With Hackney and Montgomery starting to edge away from the other four competitors, it appears the focus today will be on the third and fourth positions. With Omori stuck on one fish after the second period, that race looks to be a three-man race between Reese, Iaconelli and Lane, with the latter failing to record a keeper in the second period.
The pressure of wanting to qualify for the final round starts to show, but Hackney and Montgomery seem immune to it. Hackney’s first fish of the third period was a 3-03 that pushed his total to 12-00. After Montgomery boated a 1-05, Hackney notched a 2-06 and a 2-01 minutes apart to get to 16-07.
Montgomery answered with a 2-02 and a 4-pounder to move ahead of Hackney, albeit briefly. Hackney’s next fish was a 2-01 and got him to 18-08 a little after 3:20. Five minutes later, his work was done, thanks to a 1-11 that pushed him past the 20-pound threshold.
As Iaconelli and Reese traded 1-plus pounders, Montgomery used a 1-00 and a 2-14 to finish off his round, topping the group with 20-10.
Iaconelli picked up the pace after that, catching four fish in the last 45 minutes to reach 16-09 and secure the third spot. After catching a 1-11 at 4:27, Lane applied some pressure to Reese for the final qualifying spot, but wound up with 6-04 total, 13 ounces shy of Reese’s 7-01.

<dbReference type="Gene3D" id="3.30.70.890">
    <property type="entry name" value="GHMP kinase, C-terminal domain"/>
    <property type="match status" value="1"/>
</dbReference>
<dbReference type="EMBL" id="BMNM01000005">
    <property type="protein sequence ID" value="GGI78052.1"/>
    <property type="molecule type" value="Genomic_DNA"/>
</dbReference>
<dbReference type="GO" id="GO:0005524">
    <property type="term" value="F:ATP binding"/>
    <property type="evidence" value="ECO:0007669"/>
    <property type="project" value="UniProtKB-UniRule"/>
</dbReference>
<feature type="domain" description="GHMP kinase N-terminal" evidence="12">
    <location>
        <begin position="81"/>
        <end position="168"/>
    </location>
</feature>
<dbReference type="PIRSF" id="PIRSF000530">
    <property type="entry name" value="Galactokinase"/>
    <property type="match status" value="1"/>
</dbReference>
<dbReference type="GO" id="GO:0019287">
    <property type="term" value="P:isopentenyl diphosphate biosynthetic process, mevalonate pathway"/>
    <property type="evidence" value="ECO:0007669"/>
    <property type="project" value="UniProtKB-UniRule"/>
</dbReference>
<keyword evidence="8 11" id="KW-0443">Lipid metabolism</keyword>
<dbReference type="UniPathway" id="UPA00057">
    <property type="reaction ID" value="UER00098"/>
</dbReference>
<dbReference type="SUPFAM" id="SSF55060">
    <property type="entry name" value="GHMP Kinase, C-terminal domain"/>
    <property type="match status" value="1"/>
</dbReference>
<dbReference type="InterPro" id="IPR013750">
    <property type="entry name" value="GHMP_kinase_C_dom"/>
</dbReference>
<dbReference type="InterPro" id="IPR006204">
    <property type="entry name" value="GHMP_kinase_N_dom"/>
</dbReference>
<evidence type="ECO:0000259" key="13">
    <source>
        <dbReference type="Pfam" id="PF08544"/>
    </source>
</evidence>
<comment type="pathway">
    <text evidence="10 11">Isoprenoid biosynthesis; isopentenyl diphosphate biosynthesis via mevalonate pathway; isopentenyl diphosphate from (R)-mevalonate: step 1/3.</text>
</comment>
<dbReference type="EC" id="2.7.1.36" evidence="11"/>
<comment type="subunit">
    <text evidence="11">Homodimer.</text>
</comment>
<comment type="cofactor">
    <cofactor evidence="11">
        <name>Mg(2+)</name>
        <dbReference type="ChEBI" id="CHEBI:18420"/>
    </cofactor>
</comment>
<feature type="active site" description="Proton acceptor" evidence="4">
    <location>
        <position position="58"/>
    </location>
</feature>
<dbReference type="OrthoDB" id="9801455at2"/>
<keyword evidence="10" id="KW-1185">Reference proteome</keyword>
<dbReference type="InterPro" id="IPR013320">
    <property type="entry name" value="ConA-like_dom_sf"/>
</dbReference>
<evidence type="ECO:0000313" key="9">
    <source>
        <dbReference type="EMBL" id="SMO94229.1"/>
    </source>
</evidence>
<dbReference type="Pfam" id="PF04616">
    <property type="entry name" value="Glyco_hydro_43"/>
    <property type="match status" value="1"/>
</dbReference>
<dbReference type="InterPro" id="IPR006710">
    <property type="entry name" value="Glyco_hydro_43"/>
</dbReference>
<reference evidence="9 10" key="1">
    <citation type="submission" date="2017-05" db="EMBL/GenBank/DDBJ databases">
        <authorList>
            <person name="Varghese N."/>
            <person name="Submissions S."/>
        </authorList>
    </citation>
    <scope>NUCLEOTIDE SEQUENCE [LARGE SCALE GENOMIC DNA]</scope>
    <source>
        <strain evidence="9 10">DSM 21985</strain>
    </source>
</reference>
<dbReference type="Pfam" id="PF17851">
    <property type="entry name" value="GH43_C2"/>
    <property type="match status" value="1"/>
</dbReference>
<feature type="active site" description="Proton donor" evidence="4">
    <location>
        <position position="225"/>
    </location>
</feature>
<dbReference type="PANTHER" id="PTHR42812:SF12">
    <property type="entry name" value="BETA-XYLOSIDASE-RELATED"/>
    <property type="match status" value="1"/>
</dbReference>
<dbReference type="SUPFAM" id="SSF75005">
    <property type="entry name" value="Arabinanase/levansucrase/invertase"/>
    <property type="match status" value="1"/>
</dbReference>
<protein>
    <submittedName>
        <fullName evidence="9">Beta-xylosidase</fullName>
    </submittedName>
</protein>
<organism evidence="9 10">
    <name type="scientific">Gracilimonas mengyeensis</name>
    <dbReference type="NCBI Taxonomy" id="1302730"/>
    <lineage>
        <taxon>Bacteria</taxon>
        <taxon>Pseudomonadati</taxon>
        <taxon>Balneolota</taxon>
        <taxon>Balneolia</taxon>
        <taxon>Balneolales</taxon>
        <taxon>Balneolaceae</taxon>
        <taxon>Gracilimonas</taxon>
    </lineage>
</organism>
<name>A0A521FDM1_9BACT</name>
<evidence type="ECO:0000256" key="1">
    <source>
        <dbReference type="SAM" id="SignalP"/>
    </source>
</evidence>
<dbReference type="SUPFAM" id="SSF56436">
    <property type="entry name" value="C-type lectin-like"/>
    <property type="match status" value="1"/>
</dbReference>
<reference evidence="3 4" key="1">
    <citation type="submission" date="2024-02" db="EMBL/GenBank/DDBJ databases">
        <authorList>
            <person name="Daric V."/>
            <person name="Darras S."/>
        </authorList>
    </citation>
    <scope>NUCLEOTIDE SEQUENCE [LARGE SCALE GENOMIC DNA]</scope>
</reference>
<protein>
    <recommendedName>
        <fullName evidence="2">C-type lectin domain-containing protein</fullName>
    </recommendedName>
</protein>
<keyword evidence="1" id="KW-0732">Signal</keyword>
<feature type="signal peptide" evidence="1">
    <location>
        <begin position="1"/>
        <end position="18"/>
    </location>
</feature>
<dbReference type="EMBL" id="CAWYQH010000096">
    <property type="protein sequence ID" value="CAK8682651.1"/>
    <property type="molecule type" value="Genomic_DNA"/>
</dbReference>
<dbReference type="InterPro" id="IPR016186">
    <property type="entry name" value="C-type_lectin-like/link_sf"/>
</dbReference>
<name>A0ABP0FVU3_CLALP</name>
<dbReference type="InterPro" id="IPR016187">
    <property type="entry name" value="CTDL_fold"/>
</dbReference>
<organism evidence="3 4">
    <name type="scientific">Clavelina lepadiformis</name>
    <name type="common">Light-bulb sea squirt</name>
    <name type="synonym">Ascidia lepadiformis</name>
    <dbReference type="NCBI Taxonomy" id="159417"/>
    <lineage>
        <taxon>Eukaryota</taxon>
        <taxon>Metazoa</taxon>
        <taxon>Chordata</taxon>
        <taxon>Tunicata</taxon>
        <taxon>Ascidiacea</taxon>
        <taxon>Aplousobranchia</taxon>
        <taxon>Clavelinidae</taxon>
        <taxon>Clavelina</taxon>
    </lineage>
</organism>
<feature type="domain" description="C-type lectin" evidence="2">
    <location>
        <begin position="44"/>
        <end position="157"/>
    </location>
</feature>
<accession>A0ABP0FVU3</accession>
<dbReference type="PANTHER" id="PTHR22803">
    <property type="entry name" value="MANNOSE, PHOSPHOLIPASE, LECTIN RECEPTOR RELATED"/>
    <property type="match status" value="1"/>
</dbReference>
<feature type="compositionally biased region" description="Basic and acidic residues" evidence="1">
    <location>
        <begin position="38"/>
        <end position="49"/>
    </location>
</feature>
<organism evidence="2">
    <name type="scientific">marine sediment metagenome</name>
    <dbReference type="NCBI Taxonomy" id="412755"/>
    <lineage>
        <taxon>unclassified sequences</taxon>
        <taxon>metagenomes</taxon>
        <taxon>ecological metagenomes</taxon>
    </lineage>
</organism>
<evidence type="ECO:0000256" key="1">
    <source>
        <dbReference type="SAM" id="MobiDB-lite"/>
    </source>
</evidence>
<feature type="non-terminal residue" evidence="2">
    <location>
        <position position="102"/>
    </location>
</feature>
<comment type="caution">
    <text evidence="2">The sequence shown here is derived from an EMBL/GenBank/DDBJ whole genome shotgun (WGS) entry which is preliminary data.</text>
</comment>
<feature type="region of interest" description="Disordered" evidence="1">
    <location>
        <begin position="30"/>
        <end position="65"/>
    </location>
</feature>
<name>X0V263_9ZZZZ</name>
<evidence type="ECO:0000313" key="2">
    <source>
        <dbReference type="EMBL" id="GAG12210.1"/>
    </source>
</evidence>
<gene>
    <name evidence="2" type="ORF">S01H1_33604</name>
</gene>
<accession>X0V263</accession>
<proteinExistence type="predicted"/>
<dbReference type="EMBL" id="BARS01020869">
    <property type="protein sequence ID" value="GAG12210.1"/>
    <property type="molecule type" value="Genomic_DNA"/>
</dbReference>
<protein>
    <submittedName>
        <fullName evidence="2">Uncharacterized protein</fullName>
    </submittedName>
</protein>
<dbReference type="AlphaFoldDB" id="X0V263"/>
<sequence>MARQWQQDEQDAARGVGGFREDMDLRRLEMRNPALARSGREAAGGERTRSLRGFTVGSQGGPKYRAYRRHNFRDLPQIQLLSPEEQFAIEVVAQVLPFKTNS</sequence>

On this day, Montgomery and Hackney didn’t catch the most fish – they each had nine while Iaconelli boated 10 – but they certainly managed to tap into the better quality that allowed them to gain separation from the other four names on the leaderboard. They were the only anglers to hit the 20-pound mark while Iaconelli and Reese rounded out the group that earned a ticket to the championship round.
“I really thought someone would go out in the first period,” said Hackney, the first competitor to hit the 20-pound target weight. “We were off a little bit. It’s a good lake. It’s got ‘em.”
Montgomery said Blue Cypress reminded him of an oxbow lake like the ones used during the 2018 Challenge Cup near Natchez, Miss., and Vidalia, La.
“When we pulled up there, everybody thought 20 was going to be low, but as soon as we got out there, I told the guys in my boat this lake probably isn’t that good because it lacks vegetation,” he said. “It may be a good lake. I did catch some good ones at the end of the day when they started biting, so maybe it was just bad timing. These Florida fish are finicky. They bite when they want to bite.”
Here’s a recap of how each finalist made it to the championship round of the 2nd annual MLF World Championship:
Path to Championship Round
> Shotgun round: 20, 41-08 (1st)
> Sudden Death round: 9, 20-10 (1st)
> Shotgun round: 13, 27-02 (6th)
> Elimination round: 20, 47-05 (33, 74-07; 2nd)
> Sudden Death round: 9, 20-03 (2nd)
> Shotgun round: 30, 58-13 (2nd)
> Elimination round: 7, 10-06 (37, 69-03; 2nd)
> Sudden Death round: 10, 16-09 (3rd)
> Shotgun round: 30, 70-15 (1st)
> Sudden Death round: 5, 7-01 (4th)